Sure, Dean self-destructed to some extent. He now does a very funny imitation of his own "scream speech," delivered in a quiet monotone and ending with a mild, deadpan "yahoo." (Come to think of it, he should have done that riff on Leno the night after he made the speech. We all have great ideas when it's too late.)

I'm not crazy about anger as a motivating force in politics, but didn't
someone need to point out that the emperor isn't wearing any clothes? Didn't someone need to say that we were led into war under false pretenses? Imagine an entire campaign in which all the candidates ignored that because they were all complicit in it.

I think we owe Howard Dean more than a "Gee, thanks for participating in our noble political system." Personally, I'd like to say, "Gee, thanks for helping keep democracy alive when it looked fairly dicey."

I should pay more attention...
to Josh Marshall and Talking Points Memo. Revisiting today, I see this gem:

Just when you start debating how much or whether the president's military service record should be an issue in this campaign, you realize that the main reason it's an issue is that the president and his surrogates just won't stop lying about it.

This morning Bush campaign chairman Marc Racicot was interviewed by Juan Williams on NPR. When asked about the president's Air National Guard service he said, the president's and John Kerry's service "compare very favorably... He (i.e. the president) signed up for dangerous duty. He volunteered to go to Vietnam. He wasn't selected to go, but nonetheless served his country very well..."

He volunteered to go to Vietnam?

Marc, no he didn't.

Does he think no one is listening?

Go read the whole thing, it's excellent.

When life gets stranger than my fantasies...
it's time to consider giving up and going home. Chasing pointers from Rachel and the City, I ran into this:

David Gest to marry Diana Ross?

The ending to one of my more recent bad dates (though as bad dates go, this was really nothing to whine about) found us in her living room watching, in horrid fascination, David Gest's recent, excruciatingly whiny interview with Stone Philips (? I think that's who it was, but I don't watch enough TV to know any of those professional pretty faces) on Dateline, while I tried desperately to figure out an excuse for ducking out of the date early. Oh, the humanity!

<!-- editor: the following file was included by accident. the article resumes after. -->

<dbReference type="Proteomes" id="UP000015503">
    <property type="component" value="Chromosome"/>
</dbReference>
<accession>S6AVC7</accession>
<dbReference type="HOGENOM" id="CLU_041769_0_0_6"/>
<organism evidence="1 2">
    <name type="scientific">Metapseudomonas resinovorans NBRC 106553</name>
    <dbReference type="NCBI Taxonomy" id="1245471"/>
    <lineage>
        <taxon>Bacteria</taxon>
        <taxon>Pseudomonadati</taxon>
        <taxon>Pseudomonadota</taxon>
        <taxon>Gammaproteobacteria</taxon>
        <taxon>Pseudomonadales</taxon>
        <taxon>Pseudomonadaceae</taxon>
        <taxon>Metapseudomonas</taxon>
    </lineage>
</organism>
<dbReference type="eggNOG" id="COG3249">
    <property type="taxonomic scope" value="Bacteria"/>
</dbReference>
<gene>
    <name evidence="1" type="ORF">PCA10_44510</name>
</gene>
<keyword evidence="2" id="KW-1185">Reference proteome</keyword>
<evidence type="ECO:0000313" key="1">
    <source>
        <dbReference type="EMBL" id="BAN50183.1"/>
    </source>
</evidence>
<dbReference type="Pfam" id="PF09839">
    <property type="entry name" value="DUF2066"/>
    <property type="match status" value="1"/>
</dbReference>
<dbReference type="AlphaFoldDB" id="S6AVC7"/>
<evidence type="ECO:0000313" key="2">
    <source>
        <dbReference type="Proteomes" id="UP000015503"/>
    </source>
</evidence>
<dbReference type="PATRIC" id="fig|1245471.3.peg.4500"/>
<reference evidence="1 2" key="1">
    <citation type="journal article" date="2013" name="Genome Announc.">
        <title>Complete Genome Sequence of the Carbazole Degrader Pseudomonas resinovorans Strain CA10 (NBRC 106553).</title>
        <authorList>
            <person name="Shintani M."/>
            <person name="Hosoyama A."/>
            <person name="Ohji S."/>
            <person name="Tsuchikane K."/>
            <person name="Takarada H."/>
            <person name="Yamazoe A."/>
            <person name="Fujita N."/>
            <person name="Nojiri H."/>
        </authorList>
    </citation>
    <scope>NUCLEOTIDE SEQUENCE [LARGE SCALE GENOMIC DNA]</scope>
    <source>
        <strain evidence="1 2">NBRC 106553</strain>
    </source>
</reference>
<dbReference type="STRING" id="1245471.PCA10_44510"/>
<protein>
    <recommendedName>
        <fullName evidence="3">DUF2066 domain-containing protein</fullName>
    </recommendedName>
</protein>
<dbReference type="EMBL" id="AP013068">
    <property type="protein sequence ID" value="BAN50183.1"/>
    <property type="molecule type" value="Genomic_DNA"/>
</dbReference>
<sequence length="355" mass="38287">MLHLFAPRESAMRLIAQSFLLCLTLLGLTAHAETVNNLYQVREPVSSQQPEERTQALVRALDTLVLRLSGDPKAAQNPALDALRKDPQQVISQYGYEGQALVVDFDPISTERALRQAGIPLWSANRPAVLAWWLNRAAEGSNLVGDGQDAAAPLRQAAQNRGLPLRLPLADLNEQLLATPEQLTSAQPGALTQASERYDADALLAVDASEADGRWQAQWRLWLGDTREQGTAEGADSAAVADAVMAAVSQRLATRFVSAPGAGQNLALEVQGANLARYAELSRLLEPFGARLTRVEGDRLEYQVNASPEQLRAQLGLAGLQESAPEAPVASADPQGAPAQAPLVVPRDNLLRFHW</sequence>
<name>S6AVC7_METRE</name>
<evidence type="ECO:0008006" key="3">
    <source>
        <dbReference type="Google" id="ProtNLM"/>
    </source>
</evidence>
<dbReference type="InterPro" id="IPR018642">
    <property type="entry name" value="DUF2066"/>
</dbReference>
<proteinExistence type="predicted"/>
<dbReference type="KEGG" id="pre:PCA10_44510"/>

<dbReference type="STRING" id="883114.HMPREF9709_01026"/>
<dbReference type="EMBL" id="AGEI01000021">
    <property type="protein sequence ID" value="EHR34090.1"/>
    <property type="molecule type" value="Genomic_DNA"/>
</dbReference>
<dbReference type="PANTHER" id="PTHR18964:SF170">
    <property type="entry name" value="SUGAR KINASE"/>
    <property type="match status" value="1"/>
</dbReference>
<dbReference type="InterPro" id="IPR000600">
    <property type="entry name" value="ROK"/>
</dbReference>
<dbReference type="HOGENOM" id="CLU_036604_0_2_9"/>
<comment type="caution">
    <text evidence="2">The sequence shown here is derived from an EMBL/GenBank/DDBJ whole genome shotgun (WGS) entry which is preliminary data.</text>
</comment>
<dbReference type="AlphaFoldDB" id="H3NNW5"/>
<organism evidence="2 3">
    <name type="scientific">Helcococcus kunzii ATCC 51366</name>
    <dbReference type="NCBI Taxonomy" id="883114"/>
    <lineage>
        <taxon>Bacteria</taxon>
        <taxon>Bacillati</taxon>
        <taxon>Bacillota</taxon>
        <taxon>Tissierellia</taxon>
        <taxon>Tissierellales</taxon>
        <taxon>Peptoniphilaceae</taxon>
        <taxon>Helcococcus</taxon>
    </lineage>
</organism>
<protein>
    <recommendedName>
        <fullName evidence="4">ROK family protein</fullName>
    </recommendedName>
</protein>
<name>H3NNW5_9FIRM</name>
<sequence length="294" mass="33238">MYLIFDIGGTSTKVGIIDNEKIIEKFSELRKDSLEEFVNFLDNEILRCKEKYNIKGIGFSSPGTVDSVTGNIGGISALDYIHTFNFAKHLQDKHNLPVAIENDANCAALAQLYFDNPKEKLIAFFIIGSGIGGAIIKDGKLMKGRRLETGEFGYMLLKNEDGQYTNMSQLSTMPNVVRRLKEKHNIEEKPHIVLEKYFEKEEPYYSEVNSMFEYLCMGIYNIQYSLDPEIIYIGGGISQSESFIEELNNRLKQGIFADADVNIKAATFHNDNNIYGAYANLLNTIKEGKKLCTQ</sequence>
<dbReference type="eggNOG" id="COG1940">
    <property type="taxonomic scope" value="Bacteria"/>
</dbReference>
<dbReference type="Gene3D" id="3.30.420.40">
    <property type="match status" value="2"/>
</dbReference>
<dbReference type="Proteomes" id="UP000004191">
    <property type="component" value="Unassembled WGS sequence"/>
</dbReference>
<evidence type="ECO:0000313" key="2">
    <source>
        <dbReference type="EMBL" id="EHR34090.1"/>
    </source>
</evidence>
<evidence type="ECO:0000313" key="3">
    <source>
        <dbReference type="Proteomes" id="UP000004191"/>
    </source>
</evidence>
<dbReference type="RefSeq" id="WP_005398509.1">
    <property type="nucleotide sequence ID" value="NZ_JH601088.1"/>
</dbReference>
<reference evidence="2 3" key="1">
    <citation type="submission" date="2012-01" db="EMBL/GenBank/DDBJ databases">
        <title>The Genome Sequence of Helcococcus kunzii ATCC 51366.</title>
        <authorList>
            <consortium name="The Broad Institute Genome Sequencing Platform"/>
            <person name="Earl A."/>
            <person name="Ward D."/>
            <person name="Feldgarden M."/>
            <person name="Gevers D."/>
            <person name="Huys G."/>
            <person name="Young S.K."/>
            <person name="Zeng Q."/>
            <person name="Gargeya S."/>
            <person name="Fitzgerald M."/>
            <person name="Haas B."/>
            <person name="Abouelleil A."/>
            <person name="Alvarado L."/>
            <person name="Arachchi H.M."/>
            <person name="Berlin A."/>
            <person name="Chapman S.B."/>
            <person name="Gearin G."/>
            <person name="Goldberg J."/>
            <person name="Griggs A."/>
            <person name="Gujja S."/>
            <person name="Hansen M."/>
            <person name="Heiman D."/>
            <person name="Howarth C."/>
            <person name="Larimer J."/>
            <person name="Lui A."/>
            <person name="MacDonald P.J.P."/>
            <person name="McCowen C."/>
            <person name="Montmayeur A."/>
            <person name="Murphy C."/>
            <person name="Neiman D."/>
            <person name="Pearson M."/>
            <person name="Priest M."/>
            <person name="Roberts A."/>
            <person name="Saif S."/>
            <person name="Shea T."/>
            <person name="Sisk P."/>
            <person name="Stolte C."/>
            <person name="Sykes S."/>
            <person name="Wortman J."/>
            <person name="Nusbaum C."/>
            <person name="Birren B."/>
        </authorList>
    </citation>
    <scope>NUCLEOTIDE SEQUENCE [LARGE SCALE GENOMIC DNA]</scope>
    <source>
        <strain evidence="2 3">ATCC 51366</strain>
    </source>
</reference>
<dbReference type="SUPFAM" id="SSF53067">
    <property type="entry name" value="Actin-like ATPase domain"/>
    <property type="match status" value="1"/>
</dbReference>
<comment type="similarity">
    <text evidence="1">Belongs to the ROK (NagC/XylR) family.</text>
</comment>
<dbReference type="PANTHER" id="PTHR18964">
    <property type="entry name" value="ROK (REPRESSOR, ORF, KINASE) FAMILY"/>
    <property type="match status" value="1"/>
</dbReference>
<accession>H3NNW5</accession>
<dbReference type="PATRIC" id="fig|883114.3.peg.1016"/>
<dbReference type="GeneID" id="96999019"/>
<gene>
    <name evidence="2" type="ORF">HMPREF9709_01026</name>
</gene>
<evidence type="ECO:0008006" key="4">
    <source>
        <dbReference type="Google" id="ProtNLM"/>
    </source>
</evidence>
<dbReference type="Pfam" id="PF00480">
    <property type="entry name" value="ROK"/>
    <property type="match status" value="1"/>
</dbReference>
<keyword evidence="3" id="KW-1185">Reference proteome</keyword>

My guess is that if Diana's really considering marrying him, she's still in need of industrial strength rehab.

A rather circuitous route....
from TalkLeft via South Knox Bubba... Human Rights Watch is sponsoring a MillionforMarriage petition drive. Generally, online petitions aren't worth the paper they're printed on, and you do "agree" to receive email from HRW and the petition drive central HQ when you sign, but if those terms and conditions aren't too onerous, consider signing up.

Want $10,000?
All you have to do is prove to Garry Trudeau that George aWol Bush really showed up at Dannelly ANG Base:

For the past twelve years, George W. Bush has had to endure charges that he didn't take the final two years of his Guard service as seriously as duty required. (For updated timeline, click here.) And the two witnesses who have come forward in support so far haven't exactly cleared things up. We at the Town Hall believe that with everything he has on his plate, Mr. Bush shouldn't have to contend with attacks on the National Guard, which is serving so bravely in Iraq. And we're willing to back up our support with cold, hard cash.

His teeth were there.Granted, this has been tried before. In 2000, concerned veterans in both Texas and Alabama offered cash rewards to lure former guardmates of Mr. Bush into stepping forward, to no avail. The problem, in our view, was that these enticements weren't serious enough, that the sums offered were insulting. In contrast, we at the DTH&WP respect how inconvenient it can be to subject yourself to worldwide media scrutiny in general, and Fox News in particular, and are thus prepared to sweeten previous offers by a factor of five. That's right, we're offering $10,000 cash! Yours to either spend or invest in job creation. All you have to do is definitively prove that George W. Bush fulfilled his duty to country.

Unfortunately, what the large print giveth, the fine print taketh away:

Q: Is there some sort of hitch?
A: Well, yes, but it's a hitch for a good cause. The winner won't actually receive the reward for himself; instead we'll be donating $10,000 in his name to the USO. That way everyone's a winner, including GBT's tax accountant.

Still, I wouldn't mind $10K being given in my name to the USO.

I was going to blog this this weekend...
but Brian at Redbird Nation beat me to it. FWIW, Aaron Schatz at The New Republic online penned a piece on the rise of sabermetricians in the front offices, and argued that as long as most clubs weren't utilizing sabermetrics in their personnel management decisions, those clubs that did so have an advantage, in that they can perceive perceive and take advantage of inefficiencies in the baseball labor market. However, as more clubs (including, eventually, the Yankees and Red Sox juggernauts) jump on the sabermetric bandwagon, these advantages will basically even out, and once more the big purses of Evil Empires like the Yanks will dominate. Brian is not so sure: